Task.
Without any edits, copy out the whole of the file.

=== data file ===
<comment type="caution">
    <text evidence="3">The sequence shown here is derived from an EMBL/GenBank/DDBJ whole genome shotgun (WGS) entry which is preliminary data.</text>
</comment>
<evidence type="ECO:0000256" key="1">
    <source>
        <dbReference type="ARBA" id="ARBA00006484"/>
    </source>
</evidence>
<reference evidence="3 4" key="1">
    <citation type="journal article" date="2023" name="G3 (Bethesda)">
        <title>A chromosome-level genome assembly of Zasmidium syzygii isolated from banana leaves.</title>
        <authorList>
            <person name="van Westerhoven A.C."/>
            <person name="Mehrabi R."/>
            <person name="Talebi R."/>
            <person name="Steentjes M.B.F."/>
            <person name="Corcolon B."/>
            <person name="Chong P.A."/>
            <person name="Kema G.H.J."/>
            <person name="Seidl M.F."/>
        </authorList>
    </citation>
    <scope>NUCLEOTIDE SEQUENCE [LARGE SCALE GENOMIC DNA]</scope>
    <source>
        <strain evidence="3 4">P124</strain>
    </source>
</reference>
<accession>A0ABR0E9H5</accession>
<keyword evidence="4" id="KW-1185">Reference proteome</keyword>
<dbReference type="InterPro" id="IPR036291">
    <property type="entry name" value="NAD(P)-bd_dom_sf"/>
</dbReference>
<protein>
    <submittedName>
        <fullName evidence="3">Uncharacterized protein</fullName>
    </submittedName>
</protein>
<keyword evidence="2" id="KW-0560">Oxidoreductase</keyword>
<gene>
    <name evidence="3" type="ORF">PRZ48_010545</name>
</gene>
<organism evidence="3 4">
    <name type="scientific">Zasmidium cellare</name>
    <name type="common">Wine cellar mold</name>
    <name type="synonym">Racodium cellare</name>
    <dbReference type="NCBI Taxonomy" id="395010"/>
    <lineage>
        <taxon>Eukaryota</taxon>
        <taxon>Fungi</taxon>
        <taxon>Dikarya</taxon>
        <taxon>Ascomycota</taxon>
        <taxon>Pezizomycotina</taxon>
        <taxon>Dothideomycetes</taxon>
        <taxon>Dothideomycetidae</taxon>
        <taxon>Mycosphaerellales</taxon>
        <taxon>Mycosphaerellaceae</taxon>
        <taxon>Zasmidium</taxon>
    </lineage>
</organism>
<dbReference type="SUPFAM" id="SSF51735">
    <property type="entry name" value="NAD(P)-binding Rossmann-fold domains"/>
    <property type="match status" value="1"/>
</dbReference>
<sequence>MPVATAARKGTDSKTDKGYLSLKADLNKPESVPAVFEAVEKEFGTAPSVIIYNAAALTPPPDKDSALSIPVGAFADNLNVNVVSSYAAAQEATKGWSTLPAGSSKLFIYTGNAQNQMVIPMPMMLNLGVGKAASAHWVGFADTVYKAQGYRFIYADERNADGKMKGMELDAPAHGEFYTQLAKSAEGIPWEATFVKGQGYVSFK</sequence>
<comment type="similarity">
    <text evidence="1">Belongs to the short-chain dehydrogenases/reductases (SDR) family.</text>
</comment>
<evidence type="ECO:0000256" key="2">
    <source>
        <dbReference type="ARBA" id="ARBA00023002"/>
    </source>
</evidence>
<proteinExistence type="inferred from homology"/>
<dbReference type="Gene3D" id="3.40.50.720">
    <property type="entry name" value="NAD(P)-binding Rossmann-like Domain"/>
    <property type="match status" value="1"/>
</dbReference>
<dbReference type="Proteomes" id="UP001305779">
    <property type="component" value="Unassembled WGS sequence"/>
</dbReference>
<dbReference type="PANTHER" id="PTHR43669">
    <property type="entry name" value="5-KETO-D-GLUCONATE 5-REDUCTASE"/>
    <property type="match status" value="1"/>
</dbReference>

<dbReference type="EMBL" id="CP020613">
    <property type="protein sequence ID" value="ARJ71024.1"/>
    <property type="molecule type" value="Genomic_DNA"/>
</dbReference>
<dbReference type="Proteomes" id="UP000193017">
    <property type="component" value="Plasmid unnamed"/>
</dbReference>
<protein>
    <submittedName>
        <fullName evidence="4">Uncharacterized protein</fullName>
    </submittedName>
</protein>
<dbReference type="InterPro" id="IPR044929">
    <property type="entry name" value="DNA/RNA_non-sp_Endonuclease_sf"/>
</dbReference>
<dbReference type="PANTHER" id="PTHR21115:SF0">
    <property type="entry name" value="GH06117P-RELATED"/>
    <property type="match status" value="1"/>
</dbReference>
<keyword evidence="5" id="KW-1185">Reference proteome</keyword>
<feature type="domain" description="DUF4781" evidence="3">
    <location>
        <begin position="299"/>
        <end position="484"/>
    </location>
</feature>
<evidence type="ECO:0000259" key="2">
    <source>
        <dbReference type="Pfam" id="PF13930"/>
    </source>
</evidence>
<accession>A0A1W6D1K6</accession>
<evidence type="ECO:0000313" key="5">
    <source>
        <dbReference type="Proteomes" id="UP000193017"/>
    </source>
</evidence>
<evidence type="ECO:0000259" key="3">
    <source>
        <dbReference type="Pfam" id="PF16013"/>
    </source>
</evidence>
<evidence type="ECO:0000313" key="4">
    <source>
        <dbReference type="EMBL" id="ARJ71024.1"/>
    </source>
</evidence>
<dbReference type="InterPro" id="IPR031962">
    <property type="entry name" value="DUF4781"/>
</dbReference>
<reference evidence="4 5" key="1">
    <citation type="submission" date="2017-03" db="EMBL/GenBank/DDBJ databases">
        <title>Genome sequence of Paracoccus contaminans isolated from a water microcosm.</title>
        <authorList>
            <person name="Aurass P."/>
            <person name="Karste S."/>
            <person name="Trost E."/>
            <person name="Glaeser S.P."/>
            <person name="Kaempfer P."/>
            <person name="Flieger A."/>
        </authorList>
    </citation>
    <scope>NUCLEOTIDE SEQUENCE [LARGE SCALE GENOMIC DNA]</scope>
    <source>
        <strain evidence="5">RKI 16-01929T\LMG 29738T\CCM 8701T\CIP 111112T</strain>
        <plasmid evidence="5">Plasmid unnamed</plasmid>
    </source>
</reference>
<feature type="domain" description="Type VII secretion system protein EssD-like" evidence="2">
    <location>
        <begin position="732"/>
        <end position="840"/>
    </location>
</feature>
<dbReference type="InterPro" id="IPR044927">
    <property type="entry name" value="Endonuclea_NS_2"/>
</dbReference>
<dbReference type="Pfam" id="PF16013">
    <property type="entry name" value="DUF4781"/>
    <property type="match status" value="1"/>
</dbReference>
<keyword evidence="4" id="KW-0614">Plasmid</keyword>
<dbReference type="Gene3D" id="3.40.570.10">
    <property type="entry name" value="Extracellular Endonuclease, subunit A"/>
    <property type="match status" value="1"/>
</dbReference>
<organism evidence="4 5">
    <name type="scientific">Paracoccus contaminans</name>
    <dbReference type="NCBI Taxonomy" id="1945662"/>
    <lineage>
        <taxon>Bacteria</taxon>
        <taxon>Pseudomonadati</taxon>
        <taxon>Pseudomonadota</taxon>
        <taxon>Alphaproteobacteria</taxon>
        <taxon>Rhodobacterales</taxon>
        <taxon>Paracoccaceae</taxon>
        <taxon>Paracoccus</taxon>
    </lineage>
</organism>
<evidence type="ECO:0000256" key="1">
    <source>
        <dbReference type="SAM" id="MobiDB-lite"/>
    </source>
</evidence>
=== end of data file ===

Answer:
<comment type="caution">
    <text evidence="3">The sequence shown here is derived from an EMBL/GenBank/DDBJ whole genome shotgun (WGS) entry which is preliminary data.</text>
</comment>
<evidence type="ECO:0000256" key="1">
    <source>
        <dbReference type="ARBA" id="ARBA00006484"/>
    </source>
</evidence>
<reference evidence="3 4" key="1">
    <citation type="journal article" date="2023" name="G3 (Bethesda)">
        <title>A chromosome-level genome assembly of Zasmidium syzygii isolated from banana leaves.</title>
        <authorList>
            <person name="van Westerhoven A.C."/>
            <person name="Mehrabi R."/>
            <person name="Talebi R."/>
            <person name="Steentjes M.B.F."/>
            <person name="Corcolon B."/>
            <person name="Chong P.A."/>
            <person name="Kema G.H.J."/>
            <person name="Seidl M.F."/>
        </authorList>
    </citation>
    <scope>NUCLEOTIDE SEQUENCE [LARGE SCALE GENOMIC DNA]</scope>
    <source>
        <strain evidence="3 4">P124</strain>
    </source>
</reference>
<accession>A0ABR0E9H5</accession>
<keyword evidence="4" id="KW-1185">Reference proteome</keyword>
<dbReference type="InterPro" id="IPR036291">
    <property type="entry name" value="NAD(P)-bd_dom_sf"/>
</dbReference>
<protein>
    <submittedName>
        <fullName evidence="3">Uncharacterized protein</fullName>
    </submittedName>
</protein>
<keyword evidence="2" id="KW-0560">Oxidoreductase</keyword>
<gene>
    <name evidence="3" type="ORF">PRZ48_010545</name>
</gene>
<organism evidence="3 4">
    <name type="scientific">Zasmidium cellare</name>
    <name type="common">Wine cellar mold</name>
    <name type="synonym">Racodium cellare</name>
    <dbReference type="NCBI Taxonomy" id="395010"/>
    <lineage>
        <taxon>Eukaryota</taxon>
        <taxon>Fungi</taxon>
        <taxon>Dikarya</taxon>
        <taxon>Ascomycota</taxon>
        <taxon>Pezizomycotina</taxon>
        <taxon>Dothideomycetes</taxon>
        <taxon>Dothideomycetidae</taxon>
        <taxon>Mycosphaerellales</taxon>
        <taxon>Mycosphaerellaceae</taxon>
        <taxon>Zasmidium</taxon>
    </lineage>
</organism>
<dbReference type="SUPFAM" id="SSF51735">
    <property type="entry name" value="NAD(P)-binding Rossmann-fold domains"/>
    <property type="match status" value="1"/>
</dbReference>
<sequence>MPVATAARKGTDSKTDKGYLSLKADLNKPESVPAVFEAVEKEFGTAPSVIIYNAAALTPPPDKDSALSIPVGAFADNLNVNVVSSYAAAQEATKGWSTLPAGSSKLFIYTGNAQNQMVIPMPMMLNLGVGKAASAHWVGFADTVYKAQGYRFIYADERNADGKMKGMELDAPAHGEFYTQLAKSAEGIPWEATFVKGQGYVSFK</sequence>
<comment type="similarity">
    <text evidence="1">Belongs to the short-chain dehydrogenases/reductases (SDR) family.</text>
</comment>
<evidence type="ECO:0000256" key="2">
    <source>
        <dbReference type="ARBA" id="ARBA00023002"/>
    </source>
</evidence>
<proteinExistence type="inferred from homology"/>
<dbReference type="Gene3D" id="3.40.50.720">
    <property type="entry name" value="NAD(P)-binding Rossmann-like Domain"/>
    <property type="match status" value="1"/>
</dbReference>
<dbReference type="Proteomes" id="UP001305779">
    <property type="component" value="Unassembled WGS sequence"/>
</dbReference>
<dbReference type="PANTHER" id="PTHR43669">
    <property type="entry name" value="5-KETO-D-GLUCONATE 5-REDUCTASE"/>
    <property type="match status" value="1"/>
</dbReference>

<dbReference type="EMBL" id="CP020613">
    <property type="protein sequence ID" value="ARJ71024.1"/>
    <property type="molecule type" value="Genomic_DNA"/>
</dbReference>
<dbReference type="Proteomes" id="UP000193017">
    <property type="component" value="Plasmid unnamed"/>
</dbReference>
<protein>
    <submittedName>
        <fullName evidence="4">Uncharacterized protein</fullName>
    </submittedName>
</protein>
<dbReference type="InterPro" id="IPR044929">
    <property type="entry name" value="DNA/RNA_non-sp_Endonuclease_sf"/>
</dbReference>
<dbReference type="PANTHER" id="PTHR21115:SF0">
    <property type="entry name" value="GH06117P-RELATED"/>
    <property type="match status" value="1"/>
</dbReference>
<keyword evidence="5" id="KW-1185">Reference proteome</keyword>
<feature type="domain" description="DUF4781" evidence="3">
    <location>
        <begin position="299"/>
        <end position="484"/>
    </location>
</feature>
<evidence type="ECO:0000259" key="2">
    <source>
        <dbReference type="Pfam" id="PF13930"/>
    </source>
</evidence>
<accession>A0A1W6D1K6</accession>
<evidence type="ECO:0000313" key="5">
    <source>
        <dbReference type="Proteomes" id="UP000193017"/>
    </source>
</evidence>
<evidence type="ECO:0000259" key="3">
    <source>
        <dbReference type="Pfam" id="PF16013"/>
    </source>
</evidence>
<evidence type="ECO:0000313" key="4">
    <source>
        <dbReference type="EMBL" id="ARJ71024.1"/>
    </source>
</evidence>
<dbReference type="InterPro" id="IPR031962">
    <property type="entry name" value="DUF4781"/>
</dbReference>
<reference evidence="4 5" key="1">
    <citation type="submission" date="2017-03" db="EMBL/GenBank/DDBJ databases">
        <title>Genome sequence of Paracoccus contaminans isolated from a water microcosm.</title>
        <authorList>
            <person name="Aurass P."/>
            <person name="Karste S."/>
            <person name="Trost E."/>
            <person name="Glaeser S.P."/>
            <person name="Kaempfer P."/>
            <person name="Flieger A."/>
        </authorList>
    </citation>
    <scope>NUCLEOTIDE SEQUENCE [LARGE SCALE GENOMIC DNA]</scope>
    <source>
        <strain evidence="5">RKI 16-01929T\LMG 29738T\CCM 8701T\CIP 111112T</strain>
        <plasmid evidence="5">Plasmid unnamed</plasmid>
    </source>
</reference>
<feature type="domain" description="Type VII secretion system protein EssD-like" evidence="2">
    <location>
        <begin position="732"/>
        <end position="840"/>
    </location>
</feature>
<dbReference type="InterPro" id="IPR044927">
    <property type="entry name" value="Endonuclea_NS_2"/>
</dbReference>
<dbReference type="Pfam" id="PF16013">
    <property type="entry name" value="DUF4781"/>
    <property type="match status" value="1"/>
</dbReference>
<keyword evidence="4" id="KW-0614">Plasmid</keyword>
<dbReference type="Gene3D" id="3.40.570.10">
    <property type="entry name" value="Extracellular Endonuclease, subunit A"/>
    <property type="match status" value="1"/>
</dbReference>
<organism evidence="4 5">
    <name type="scientific">Paracoccus contaminans</name>
    <dbReference type="NCBI Taxonomy" id="1945662"/>
    <lineage>
        <taxon>Bacteria</taxon>
        <taxon>Pseudomonadati</taxon>
        <taxon>Pseudomonadota</taxon>
        <taxon>Alphaproteobacteria</taxon>
        <taxon>Rhodobacterales</taxon>
        <taxon>Paracoccaceae</taxon>
        <taxon>Paracoccus</taxon>
    </lineage>
</organism>
<evidence type="ECO:0000256" key="1">
    <source>
        <dbReference type="SAM" id="MobiDB-lite"/>
    </source>
</evidence>